Robby Higginbottom was born and raised in Dallas, Texas. As early as high school, he sensed the Lord calling him to pastoral ministry. Robby is a graduate of Highland Park High School, Duke University, and Redeemer Seminary. Through the years, he has worked with high school students, college students, and young adults at PCPC. Robby currently serves as an assistant pastor. He is married to Ann, and they have two children: Will and John Harper.


April 29, 2019

Red Light Green Light

by Matt Fray

...As they went on their way through the cities, they delivered to them for observance the decisions that had been reached by the apostles and elders who were in Jerusalem. So the churches were strengthened in the faith, and they increased in numbers daily.

And they went through the region of Phrygia and Galatia, having been forbidden by the Holy Spirit to speak the word in Asia. And when they had come up to Mysia, they attempted to go into Bithynia, but the Spirit of Jesus did not allow them. So, passing by Mysia, they went down to Troas. And a vision appeared to Paul in the night: a man of Macedonia was standing there, urging him and saying, "Come over to Macedonia and help us." And when PaulGreek he had seen the vision, immediately we sought to go on into Macedonia, concluding that God had called us to preach the gospel to them.

So, setting sail from Troas, we made a direct voyage to Samothrace, and the following day to Neapolis, and from there to Philippi, which is a leading city of theOr that district of Macedonia and a Roman colony. We remained in this city some days. And on the Sabbath day we went outside the gate to the riverside, where we supposed there was a place of prayer, and we sat down and spoke to the women who had come together. One who heard us was a woman named Lydia, from the city of Thyatira, a seller of purple goods, who was a worshiper of God. The Lord opened her heart to pay attention to what was said by Paul. And after she was baptized, and her household as well, she urged us, saying, "If you have judged me to be faithful to the Lord, come to my house and stay." And she prevailed upon us.

Acts 16:4-15 (

One of the most noticeable features of the book of Acts is the significant role of the Holy Spirit in the life of the early church. As we read, we see the Holy Spirit is promised by Jesus (Acts 1:8), comes to dwell in believers (Acts 2:4; 8:17; 9:17; 10:44; 15:8; 19:6), fills those preaching and praying (Acts 4:8; 4:31), sustains those persecuted (Acts 7:55), comforts the Church (Acts 9:31), appoints leaders for the Church (Acts 13:2; 20:28), and as we see in this and many other passages, the Holy Spirit guides the apostles in their missionary journeys by giving them either a “red light” to stop (Acts 16:6-7) or a “green light” to go (Acts 10:19; 13:4; 16:9-10; 19:21; 20:22; 21:4). One simply cannot encounter these stories without concluding that the Holy Spirit was the one establishing, ruling, and growing both individual Christians and the Church as a whole.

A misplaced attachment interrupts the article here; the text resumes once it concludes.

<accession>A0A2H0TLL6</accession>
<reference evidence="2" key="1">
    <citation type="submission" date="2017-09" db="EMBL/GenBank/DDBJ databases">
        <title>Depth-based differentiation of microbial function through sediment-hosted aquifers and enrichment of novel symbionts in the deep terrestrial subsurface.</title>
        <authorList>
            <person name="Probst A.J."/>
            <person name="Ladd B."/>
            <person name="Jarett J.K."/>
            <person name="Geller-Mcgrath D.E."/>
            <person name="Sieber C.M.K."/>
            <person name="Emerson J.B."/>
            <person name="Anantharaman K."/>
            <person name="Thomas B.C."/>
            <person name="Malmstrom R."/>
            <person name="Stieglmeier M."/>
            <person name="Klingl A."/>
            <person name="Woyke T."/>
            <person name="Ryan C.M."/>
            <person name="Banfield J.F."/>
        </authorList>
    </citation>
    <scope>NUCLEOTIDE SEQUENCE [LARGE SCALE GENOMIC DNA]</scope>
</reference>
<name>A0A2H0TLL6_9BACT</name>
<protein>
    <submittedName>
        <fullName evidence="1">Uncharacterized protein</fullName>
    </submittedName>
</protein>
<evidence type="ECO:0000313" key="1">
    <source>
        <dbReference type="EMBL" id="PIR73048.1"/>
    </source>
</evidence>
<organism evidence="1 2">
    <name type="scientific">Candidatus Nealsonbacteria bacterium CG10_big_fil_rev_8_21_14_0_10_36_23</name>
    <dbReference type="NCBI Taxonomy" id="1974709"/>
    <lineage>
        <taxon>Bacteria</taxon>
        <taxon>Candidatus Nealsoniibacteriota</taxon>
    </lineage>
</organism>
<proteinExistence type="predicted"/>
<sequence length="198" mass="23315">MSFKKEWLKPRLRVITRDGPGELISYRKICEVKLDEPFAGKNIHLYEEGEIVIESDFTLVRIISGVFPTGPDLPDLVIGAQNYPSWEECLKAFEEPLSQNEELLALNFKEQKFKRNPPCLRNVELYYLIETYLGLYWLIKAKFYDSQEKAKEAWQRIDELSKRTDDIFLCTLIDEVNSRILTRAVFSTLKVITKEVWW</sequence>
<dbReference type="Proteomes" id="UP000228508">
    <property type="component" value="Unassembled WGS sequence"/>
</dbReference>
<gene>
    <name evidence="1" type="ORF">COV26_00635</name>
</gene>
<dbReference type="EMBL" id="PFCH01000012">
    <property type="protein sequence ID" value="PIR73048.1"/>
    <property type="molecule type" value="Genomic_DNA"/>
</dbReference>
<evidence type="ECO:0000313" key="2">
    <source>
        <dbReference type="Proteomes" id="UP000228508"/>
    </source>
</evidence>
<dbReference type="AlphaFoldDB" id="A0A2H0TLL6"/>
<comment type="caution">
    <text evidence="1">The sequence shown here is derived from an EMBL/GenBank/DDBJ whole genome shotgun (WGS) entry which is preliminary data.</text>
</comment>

Perhaps one of the reasons why the role of the Holy Spirit in Acts is so striking to us is that the Holy Spirit seems less present in our lives today. But make no mistake—the Holy Spirit is just as real and active today as He was in the days of the early church. Just as Jesus promised, the Holy Spirit is with us permanently (John 14:16-17) in order to point us to Jesus (John 14:26; 16:13-15). And just as the Apostle Paul commanded, we are to be led by the Spirit (Romans 8:14) in order to bear the fruit of the Spirit (Galatians 5:16-26). So as J.I. Packer puts it, our question should not be, “Do I have the Holy Spirit?” but instead, “Does the Holy Spirit have me?” In other words, each of us must ask whether we are being established, being ruled, and growing by the Holy Spirit like those in the book of Acts.

If you are a believer, you likely long for the Holy Spirit to have this kind of influence in your life. But for many, the actual process of being, hearing, and following the Holy Spirit seems mysterious, perhaps even intimidating. Driving in response to actual red lights and green lights is one thing, but living in response to the Holy Spirit seems like a whole other ballgame.

So how does the Holy Spirit speak to us? And how do we know what the Holy Spirit is guiding us to do?

In the book of Acts, two principles quietly and consistently emerge.